Can rational choice explain hope and patience? Frustration and bitterness inThe Book of Job
Can rational choice theory justify hope and patience in dealing with calamities such as financial collapse or terminal illness? The Book of Job is a good entry-point. Three friends of Job counsel him to avoid hopelessness and bitterness arising from frustration regarding calamities. They do so on non-rational grounds. They argue that Job should ignore the evidence and instead blindly uphold the belief ‘God is just.’ However, such blindness permits magic, superstitions, and cultish beliefs. The specter of such beliefs is probably what prompted the fourth friend, Elihu, to dismiss the arguments of the three friends. Elihu reasons that one should be rational, i.e., acknowledge the evidence. This need not entail the conclusion ‘God is unjust’ – as God cannot perform miracles on a daily basis. That is, given the evidence, one cannot sustain hopeful beliefs that God will interfere and reverse the course of natural catastrophes and shocks from which humans, as well as other living beings, suffer. One at best can be patient, accept suffering considering worse counterfactuals. Based on Elihu’s critique of the arguments of the three friends, and building on Maimonides’s interpretation, this paper concludes that standard rational choice theory can explain patience, but not hope.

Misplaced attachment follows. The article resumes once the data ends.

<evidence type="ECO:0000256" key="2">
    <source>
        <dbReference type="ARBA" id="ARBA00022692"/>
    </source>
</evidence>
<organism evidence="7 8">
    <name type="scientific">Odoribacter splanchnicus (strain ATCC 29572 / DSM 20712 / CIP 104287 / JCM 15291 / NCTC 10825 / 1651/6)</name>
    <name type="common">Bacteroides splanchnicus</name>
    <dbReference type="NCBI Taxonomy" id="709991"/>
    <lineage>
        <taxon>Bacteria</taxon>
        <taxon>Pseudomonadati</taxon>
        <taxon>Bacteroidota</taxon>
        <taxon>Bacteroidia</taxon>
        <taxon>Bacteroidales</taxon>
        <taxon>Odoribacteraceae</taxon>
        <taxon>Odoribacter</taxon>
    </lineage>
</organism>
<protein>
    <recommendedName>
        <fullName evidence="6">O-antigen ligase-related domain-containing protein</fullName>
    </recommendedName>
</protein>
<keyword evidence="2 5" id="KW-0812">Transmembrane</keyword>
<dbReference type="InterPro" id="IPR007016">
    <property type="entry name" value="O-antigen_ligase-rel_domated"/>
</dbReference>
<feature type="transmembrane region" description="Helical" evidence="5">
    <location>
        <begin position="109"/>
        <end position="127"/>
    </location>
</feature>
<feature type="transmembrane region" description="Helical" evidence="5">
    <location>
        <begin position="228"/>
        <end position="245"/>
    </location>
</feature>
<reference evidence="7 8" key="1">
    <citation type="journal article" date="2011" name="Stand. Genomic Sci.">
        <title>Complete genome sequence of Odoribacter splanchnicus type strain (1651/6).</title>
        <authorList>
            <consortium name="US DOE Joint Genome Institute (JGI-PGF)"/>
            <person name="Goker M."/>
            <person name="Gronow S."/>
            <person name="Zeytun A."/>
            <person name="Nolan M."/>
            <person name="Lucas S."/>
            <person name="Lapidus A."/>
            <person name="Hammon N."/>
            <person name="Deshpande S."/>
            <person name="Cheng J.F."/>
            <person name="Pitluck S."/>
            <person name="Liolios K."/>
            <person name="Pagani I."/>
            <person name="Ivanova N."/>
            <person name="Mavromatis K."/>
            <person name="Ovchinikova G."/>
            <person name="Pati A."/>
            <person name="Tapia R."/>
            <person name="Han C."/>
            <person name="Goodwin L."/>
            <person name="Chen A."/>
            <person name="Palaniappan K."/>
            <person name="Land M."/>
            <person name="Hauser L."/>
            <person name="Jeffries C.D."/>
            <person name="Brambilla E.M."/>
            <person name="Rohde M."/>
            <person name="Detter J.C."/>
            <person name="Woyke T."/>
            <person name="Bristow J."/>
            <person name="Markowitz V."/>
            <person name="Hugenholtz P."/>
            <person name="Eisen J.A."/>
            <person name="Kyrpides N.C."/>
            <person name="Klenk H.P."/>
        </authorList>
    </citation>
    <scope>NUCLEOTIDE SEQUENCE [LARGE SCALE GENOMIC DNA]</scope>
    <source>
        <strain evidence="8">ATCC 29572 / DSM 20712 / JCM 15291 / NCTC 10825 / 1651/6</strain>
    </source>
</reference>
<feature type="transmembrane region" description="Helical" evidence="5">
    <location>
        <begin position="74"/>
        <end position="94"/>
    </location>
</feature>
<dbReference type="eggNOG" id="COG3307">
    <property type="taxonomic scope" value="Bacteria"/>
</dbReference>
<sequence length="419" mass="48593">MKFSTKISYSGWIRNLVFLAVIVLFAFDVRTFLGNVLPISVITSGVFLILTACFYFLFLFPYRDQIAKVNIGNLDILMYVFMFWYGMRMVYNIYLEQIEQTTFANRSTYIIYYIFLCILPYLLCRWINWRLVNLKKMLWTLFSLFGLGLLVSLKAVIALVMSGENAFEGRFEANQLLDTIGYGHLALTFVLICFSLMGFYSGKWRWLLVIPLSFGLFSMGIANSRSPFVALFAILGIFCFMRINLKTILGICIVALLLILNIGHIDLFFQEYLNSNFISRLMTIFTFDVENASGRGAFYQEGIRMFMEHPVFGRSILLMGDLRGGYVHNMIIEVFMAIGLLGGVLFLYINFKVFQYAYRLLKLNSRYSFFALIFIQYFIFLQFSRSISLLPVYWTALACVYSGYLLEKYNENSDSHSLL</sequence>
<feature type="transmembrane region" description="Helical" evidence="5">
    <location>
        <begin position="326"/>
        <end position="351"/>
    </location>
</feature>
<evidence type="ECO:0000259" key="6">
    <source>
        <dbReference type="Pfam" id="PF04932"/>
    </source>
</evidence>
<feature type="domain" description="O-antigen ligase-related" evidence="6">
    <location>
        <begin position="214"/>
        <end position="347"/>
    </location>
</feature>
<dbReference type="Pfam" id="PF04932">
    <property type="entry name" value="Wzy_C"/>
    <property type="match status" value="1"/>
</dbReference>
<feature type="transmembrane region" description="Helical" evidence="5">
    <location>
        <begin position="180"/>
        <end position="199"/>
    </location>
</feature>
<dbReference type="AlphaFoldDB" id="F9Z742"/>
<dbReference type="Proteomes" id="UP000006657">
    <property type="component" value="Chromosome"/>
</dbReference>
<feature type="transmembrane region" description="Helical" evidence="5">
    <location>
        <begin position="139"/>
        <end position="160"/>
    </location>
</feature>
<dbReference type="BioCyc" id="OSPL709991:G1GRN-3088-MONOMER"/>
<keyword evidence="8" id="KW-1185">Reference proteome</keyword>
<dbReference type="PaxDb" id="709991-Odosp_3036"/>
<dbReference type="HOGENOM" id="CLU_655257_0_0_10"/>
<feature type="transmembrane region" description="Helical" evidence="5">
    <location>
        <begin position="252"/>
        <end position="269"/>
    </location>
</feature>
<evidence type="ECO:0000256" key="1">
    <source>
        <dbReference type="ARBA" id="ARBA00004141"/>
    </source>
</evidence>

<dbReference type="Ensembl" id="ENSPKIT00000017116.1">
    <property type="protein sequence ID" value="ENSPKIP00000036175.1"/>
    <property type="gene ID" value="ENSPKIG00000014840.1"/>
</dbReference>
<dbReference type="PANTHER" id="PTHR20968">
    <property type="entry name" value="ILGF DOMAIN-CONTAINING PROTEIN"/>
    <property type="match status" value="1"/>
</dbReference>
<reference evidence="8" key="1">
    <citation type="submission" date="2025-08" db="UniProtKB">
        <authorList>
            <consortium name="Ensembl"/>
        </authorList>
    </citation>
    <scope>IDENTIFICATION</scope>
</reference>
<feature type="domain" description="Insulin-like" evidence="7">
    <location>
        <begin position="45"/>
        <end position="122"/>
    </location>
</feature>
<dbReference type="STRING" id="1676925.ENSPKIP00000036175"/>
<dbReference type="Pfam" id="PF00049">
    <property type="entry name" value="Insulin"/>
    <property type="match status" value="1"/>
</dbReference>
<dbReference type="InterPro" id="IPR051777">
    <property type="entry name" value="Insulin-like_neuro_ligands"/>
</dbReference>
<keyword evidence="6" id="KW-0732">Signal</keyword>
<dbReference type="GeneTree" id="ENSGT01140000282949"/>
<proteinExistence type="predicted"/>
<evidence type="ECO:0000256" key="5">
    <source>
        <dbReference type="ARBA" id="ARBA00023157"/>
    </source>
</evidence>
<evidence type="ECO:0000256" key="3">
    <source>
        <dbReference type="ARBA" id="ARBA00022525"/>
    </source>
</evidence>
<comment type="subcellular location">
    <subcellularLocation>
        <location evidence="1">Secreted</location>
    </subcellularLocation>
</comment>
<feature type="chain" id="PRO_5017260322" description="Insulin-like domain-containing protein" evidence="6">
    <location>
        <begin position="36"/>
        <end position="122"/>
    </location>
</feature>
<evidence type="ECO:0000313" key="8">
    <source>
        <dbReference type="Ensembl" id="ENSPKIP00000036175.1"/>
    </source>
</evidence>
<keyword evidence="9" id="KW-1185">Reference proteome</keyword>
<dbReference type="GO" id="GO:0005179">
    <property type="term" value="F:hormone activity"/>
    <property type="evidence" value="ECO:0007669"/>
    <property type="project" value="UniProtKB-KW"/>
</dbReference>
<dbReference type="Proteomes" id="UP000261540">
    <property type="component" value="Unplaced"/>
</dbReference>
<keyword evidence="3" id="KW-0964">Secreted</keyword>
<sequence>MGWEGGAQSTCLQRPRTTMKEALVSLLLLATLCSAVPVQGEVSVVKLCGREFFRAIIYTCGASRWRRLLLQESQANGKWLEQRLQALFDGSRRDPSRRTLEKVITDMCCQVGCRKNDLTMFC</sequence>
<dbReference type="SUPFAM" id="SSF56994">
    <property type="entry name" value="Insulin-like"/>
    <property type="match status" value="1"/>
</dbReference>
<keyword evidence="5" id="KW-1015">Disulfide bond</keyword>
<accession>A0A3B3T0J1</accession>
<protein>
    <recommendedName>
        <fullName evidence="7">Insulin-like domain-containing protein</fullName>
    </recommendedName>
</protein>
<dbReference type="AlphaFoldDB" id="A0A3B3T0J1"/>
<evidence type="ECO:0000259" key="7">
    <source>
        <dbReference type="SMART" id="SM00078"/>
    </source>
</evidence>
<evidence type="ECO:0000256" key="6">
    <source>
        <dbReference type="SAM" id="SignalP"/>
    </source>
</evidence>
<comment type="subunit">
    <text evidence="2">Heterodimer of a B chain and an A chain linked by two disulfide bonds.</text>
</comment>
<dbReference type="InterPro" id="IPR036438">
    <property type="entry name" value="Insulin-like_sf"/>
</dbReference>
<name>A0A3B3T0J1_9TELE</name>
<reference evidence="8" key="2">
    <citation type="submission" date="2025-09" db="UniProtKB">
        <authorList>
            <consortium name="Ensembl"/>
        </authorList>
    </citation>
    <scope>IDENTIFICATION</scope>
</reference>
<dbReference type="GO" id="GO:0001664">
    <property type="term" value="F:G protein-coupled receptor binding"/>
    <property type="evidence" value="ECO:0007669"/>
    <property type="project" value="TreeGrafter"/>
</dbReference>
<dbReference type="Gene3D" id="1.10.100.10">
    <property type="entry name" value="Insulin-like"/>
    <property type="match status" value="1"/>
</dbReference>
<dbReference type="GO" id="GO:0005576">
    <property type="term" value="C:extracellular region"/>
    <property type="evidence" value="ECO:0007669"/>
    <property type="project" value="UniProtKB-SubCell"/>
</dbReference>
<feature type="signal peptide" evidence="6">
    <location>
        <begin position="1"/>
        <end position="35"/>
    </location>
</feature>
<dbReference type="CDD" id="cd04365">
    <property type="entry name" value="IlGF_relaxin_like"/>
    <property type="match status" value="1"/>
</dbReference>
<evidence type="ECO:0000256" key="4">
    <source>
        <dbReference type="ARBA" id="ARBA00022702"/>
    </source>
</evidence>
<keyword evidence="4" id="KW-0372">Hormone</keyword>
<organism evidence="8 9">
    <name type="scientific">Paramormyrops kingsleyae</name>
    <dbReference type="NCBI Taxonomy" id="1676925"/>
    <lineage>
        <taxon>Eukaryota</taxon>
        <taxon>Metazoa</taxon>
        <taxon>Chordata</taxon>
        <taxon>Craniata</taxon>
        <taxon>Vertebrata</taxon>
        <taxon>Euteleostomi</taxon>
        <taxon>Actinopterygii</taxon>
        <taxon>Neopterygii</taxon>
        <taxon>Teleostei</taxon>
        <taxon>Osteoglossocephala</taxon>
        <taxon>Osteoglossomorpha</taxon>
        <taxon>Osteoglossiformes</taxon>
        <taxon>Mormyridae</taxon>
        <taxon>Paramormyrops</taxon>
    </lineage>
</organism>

Published in: International Journal of Philosophy and Theology
See article on publisher's website: https://dx.doi.org/10.1080/21692327.2023.2172064
Open Access funding provided by the Qatar National Library.
License statementThis Item is licensed under the Creative Commons Attribution-NonCommercial-NoDerivatives 4.0 International License.
Institution affiliated with
- Doha Institute for Graduate Studies
- School Of Economics Administration and Public Policy - DI